Washington (AFP) – US Secretary of State Rex Tillerson was to meet his Cuban counterpart on Tuesday amid a fierce dispute over alleged attacks on the health of American diplomats in Havana.
At least 21 Americans and five Canadian families have been hurt since last year in what Tillerson has described as “health attacks” and which US officials think may have come from an “acoustic device.”
But last week, Cuba’s Foreign Minister Bruno Rodriguez Parrilla told the UN General Assembly that his country had found no evidence to link the symptoms to any outside assault.
On Wednesday, the top diplomats were to meet behind closed doors at the State Department to try to resolve the worst crisis in US-Cuba relations since ties were restored in 2015.
“The most recent medically-confirmed incident occurred in August,” a US official told AFP ahead of the meeting.
“We cannot rule out additional new cases as medical professionals continue to evaluate members of the embassy community. We do not have definitive answers on the source or cause of the incidents.”
Tillerson said last week that the United States is considering whether to close its embassy in Cuba following the alleged attacks, which US authorities say began last year and continued to at least last month.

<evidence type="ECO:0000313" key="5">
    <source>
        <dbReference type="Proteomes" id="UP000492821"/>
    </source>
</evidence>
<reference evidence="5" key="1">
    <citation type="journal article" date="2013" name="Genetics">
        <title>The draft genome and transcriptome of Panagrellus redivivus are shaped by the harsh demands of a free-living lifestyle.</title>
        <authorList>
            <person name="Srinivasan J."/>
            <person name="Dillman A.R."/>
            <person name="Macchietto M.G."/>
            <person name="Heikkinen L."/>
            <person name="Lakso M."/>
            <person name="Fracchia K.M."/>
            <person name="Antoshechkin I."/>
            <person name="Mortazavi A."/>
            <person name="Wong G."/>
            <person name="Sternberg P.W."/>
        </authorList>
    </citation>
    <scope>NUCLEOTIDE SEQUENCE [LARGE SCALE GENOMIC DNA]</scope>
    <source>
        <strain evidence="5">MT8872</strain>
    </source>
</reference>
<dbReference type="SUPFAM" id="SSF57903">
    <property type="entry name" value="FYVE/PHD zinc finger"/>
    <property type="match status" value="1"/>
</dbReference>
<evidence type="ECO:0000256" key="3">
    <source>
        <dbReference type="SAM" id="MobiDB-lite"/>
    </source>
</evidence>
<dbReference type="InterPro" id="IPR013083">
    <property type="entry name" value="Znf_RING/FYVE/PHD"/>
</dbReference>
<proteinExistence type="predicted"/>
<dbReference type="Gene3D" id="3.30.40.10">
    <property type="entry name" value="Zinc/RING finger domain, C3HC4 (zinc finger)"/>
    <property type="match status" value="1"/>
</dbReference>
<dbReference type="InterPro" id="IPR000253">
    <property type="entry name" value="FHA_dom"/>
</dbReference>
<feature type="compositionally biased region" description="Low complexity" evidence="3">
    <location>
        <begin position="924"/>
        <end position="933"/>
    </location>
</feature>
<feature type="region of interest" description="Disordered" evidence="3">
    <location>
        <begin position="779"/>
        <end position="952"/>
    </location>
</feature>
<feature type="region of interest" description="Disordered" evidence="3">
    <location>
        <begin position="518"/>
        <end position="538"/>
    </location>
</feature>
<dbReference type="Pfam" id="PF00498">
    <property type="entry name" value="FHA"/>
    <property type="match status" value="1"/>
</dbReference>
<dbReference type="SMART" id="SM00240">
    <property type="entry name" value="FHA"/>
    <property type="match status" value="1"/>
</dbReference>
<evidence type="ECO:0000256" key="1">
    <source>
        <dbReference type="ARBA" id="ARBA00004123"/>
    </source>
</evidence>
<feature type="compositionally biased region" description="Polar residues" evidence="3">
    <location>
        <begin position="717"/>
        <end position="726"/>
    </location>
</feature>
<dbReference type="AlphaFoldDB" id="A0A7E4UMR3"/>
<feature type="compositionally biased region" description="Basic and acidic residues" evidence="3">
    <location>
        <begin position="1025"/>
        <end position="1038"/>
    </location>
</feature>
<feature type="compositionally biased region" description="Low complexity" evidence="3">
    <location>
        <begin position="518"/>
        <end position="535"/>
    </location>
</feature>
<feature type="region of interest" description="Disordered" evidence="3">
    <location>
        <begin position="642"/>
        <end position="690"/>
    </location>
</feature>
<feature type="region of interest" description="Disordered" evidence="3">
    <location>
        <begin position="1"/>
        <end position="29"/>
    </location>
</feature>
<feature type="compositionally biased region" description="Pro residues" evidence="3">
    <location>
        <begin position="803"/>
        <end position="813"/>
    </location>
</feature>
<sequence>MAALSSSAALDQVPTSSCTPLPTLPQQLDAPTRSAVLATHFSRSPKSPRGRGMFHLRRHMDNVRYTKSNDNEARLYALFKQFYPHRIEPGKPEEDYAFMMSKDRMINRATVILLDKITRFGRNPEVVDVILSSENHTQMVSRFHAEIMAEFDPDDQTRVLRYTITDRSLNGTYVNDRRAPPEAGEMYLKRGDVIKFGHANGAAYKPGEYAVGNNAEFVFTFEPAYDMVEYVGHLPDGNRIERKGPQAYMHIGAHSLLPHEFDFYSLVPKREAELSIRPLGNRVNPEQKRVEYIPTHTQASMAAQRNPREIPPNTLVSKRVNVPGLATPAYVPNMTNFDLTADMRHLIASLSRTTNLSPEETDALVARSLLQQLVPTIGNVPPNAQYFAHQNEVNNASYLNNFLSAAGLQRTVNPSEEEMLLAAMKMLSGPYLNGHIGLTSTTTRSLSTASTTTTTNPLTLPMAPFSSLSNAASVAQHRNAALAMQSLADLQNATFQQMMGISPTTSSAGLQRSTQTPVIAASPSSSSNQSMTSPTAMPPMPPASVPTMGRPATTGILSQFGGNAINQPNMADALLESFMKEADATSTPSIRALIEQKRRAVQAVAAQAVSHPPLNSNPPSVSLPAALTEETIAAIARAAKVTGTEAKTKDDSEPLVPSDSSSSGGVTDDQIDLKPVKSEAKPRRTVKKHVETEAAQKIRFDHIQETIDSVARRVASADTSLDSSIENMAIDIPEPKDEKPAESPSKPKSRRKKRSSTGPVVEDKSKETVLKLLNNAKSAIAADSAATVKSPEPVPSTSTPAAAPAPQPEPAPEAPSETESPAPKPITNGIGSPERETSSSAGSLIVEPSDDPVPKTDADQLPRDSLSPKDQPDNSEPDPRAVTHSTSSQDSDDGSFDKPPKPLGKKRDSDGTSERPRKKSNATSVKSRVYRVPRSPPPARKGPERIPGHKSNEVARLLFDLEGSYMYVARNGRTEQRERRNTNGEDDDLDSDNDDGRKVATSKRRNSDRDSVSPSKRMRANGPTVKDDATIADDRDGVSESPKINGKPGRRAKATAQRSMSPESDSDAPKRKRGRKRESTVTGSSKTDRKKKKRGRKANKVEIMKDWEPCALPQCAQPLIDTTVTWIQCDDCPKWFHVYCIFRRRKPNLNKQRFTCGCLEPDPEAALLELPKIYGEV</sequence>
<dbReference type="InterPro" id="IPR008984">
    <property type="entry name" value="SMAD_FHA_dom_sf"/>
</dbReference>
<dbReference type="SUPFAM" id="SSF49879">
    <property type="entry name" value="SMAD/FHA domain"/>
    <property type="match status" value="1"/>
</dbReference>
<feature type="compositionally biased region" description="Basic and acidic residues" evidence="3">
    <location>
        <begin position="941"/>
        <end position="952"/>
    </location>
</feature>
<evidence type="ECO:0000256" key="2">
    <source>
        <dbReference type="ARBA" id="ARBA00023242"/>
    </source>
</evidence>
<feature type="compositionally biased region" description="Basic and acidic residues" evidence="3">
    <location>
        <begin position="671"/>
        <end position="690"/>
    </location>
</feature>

According to a union representing US overseas staff, the victims have suffered a variety of symptoms and injuries, including in some cases brain trauma and hearing loss.
Washington has not accused Cuba of being behind the attacks, but has repeatedly warned that Havana is responsible for the safety of foreign envoys on its soil, and in May two Cuban diplomats were expelled from the US.
“Cuba has never perpetrated nor will it ever perpetrate actions of this sort. Cuba has never allowed nor will it ever allow its territory to be used by third parties with that purpose,” Parrilla said.
Relations between the United States and Cuba were restored by then president Barack Obama and his counterpart Raul Castro in 2015, half a century after the Cold War rivals cut ties and began a long diplomatic standoff.